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While headlines have focused on bare toilet paper shelves, wastewater operators in Vermont are raising a related concern: people using disinfectant wipes and paper towels to clean surfaces and flushing them down the toilet.
They say even the wipes labelled as “flushable” can clog pipes and jam up pumping stations. And with pared-down staff and concerns about how long the coronavirus can survive in wastewater, this is a “bad time” for wastewater staff and homeowners to be doing repairs.
“It’s the same thing we’ve been saying forever,” said Bob Fischer, water quality superintendent at South Burlington and chair of the government affairs committee for the Green Mountain Water Environment Association. “Don’t flush anything but the three p’s: pee, poo and toilet paper.”
Vermont Rural Water Association, which provides training for drinking and wastewater treatment operators around the state, said last week that operators were already dealing with “clogged wastewater infrastructure” due to people flushing wipes and other items. While toilet paper readily dissolves, wipes and paper towels do not break down as easily.
Reports are coming in from around Vermont of clogged wastewater infrastructure due to increased use of disinfecting wipes, baby wipes, tissues and paper towels. None of these things are flushable and can harm both septic systems and municipal sewers. #peepoopaperonly pic.twitter.com/FaIEEagI2V— VT Rural Water (@VermontRWA) March 19, 2020
Fischer said the South Burlington treatment station should be fine because of screens in place, but he’s worried about non-flushables wreaking havoc at the 34 pumping stations upstream. He’s cut down on staffing temporarily so that he can bring in healthy people if someone gets sick, and he’s concerned about any additional potential exposure to pathogens.
“There’s been no real national guidance yet on how long this lasts in a wastewater system,” he said of COVID-19. “But if it’s clogged up, they’ve got to go out there and rod it out and pull stuff out of the pumps.”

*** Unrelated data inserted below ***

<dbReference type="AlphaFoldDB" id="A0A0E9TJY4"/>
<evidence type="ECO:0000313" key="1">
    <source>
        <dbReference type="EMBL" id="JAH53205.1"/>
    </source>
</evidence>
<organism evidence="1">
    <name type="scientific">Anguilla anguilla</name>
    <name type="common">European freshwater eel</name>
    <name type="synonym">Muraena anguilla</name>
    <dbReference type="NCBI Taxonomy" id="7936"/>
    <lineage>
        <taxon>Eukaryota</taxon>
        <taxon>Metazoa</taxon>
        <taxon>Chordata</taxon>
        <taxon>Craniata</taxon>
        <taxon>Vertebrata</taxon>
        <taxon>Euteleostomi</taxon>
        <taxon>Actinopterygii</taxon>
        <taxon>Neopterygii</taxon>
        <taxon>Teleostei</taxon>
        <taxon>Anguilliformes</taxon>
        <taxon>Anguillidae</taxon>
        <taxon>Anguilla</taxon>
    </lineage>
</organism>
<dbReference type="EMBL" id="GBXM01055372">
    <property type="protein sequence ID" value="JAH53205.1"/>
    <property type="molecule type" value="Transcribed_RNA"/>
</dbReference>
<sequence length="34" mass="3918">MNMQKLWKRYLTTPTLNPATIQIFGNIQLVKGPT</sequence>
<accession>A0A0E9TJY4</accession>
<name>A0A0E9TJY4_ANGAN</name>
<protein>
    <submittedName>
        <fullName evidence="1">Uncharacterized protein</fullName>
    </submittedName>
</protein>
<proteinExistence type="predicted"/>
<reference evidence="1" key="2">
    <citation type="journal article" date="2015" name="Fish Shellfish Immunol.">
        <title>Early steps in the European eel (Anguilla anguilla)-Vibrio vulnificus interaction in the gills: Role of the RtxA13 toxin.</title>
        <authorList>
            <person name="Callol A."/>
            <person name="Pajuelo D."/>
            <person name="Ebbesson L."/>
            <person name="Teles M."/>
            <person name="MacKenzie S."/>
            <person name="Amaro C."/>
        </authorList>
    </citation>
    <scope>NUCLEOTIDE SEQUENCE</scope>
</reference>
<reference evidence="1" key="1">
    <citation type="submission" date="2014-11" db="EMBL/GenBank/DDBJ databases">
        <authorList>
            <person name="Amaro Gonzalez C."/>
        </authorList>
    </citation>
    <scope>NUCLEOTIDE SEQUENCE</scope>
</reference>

Fischer added that he’s seen firsthand what throwing disinfecting wipes in the toilet can do to home plumbing. His “1890 house” clogged up on Christmas Eve a few years back. The culprit? Lysol wipes his wife had flushed after cleaning.
“And I was like ‘are you kidding me? The trash can is right next to the toilet!,” Fischer said, adding that his family was particularly mortified since he’d just appeared on WCAX a few months earlier to talk about clogs. “And she said ‘yeah … I thought you were overreacting. I’ll never do it again.’ And she hasn’t.”
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Jeff Wennberg, director of public works for the city of Rutland, said he has not had any emergency calls yet but wants to get the word out beforehand. (He noted happily that a post on the department’s Facebook page about not flushing non-flushables had more than 8,000 shares by Thursday night.)
Of flushable wipes, Wennberg said, “If it were up to me I’d ban them or at least require a large label attached” saying that they do not break down.
“I can guarantee you, you put enough of that stuff down the toilet, your sewer line is going to back up,” he added.
Wennberg also said he’s been telling his staff to be extra diligent about wearing personal protective equipment because COVID-19 could persist in the particles coming off aeration tanks at the plant. While the CDC ranks the possibility for transmission of the novel coronavirus through wastewater systems as “low,” it notes that there was “documented transmission” of SARS from sewage aerosols.
Wennberg added that of all the Department of Public Works staff, the wastewater treatment division has used the least sick leave.
“They’re a pretty healthy bunch,” Wennberg said.
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